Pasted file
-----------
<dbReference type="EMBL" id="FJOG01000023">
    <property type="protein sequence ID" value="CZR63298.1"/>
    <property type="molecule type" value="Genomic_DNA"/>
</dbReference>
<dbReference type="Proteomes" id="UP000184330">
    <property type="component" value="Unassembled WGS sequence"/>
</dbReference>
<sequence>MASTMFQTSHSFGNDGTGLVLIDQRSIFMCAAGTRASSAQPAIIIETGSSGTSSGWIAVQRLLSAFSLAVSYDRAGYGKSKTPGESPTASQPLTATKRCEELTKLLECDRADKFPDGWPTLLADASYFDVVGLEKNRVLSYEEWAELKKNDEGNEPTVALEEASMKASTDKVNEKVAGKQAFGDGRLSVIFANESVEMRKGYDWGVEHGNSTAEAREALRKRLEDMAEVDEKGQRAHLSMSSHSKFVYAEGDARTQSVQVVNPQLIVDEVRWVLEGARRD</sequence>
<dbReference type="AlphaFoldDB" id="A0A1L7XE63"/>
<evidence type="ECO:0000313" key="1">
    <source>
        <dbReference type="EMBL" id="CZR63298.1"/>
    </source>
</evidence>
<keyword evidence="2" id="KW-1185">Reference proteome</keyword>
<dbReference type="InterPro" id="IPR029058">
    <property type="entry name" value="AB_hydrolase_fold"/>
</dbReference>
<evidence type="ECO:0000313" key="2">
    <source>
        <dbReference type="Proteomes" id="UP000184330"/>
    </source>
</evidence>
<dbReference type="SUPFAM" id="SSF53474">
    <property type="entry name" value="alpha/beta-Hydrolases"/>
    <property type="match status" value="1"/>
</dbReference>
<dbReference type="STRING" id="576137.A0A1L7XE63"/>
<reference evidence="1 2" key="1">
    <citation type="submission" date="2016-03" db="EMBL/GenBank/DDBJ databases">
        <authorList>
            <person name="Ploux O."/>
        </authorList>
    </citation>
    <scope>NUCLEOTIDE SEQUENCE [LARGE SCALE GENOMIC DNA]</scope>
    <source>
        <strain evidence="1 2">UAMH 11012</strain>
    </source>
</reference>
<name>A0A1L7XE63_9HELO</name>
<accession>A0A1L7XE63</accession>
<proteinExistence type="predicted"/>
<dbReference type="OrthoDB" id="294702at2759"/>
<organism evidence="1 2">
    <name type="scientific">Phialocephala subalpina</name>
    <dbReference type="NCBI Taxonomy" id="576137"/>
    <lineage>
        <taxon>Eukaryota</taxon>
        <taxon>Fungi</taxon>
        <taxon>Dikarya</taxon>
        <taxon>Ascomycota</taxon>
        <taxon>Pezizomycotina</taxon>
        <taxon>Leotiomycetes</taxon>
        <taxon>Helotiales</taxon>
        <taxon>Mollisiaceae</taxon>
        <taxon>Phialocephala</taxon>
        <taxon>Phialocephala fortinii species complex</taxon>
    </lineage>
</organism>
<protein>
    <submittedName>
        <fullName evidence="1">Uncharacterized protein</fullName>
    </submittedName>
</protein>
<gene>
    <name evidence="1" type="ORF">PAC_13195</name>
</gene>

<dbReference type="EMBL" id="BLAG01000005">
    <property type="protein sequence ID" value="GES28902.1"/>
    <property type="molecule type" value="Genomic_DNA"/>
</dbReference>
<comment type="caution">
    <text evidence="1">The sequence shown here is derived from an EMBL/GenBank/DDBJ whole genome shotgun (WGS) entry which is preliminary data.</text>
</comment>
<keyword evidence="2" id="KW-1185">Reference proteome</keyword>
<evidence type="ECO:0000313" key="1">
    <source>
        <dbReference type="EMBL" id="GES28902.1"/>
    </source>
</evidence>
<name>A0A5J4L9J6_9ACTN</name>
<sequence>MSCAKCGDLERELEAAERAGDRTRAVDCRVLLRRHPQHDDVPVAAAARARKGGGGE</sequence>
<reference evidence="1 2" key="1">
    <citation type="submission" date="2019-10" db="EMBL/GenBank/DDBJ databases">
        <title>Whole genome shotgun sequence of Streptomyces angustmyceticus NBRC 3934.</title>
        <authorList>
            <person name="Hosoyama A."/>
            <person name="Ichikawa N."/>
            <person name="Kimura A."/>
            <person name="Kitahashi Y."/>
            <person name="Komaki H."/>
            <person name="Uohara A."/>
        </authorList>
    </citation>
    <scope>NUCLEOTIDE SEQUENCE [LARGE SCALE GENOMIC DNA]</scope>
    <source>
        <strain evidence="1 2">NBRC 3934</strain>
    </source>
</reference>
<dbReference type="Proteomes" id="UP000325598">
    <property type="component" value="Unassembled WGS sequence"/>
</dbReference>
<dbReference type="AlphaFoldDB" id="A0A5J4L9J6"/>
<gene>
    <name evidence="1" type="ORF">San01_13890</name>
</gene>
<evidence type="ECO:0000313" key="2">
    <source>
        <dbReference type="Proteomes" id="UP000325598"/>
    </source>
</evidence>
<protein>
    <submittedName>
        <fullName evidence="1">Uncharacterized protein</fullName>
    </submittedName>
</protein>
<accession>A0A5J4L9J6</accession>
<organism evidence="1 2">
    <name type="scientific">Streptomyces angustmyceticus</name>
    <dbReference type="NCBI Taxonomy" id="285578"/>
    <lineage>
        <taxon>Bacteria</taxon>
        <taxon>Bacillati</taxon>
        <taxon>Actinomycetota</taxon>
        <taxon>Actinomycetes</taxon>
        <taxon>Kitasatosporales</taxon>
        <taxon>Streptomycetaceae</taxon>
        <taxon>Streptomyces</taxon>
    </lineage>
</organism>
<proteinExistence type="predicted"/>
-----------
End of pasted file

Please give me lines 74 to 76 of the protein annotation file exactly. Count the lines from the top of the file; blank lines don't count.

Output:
</comment>
<keyword evidence="2" id="KW-1185">Reference proteome</keyword>
<evidence type="ECO:0000313" key="1">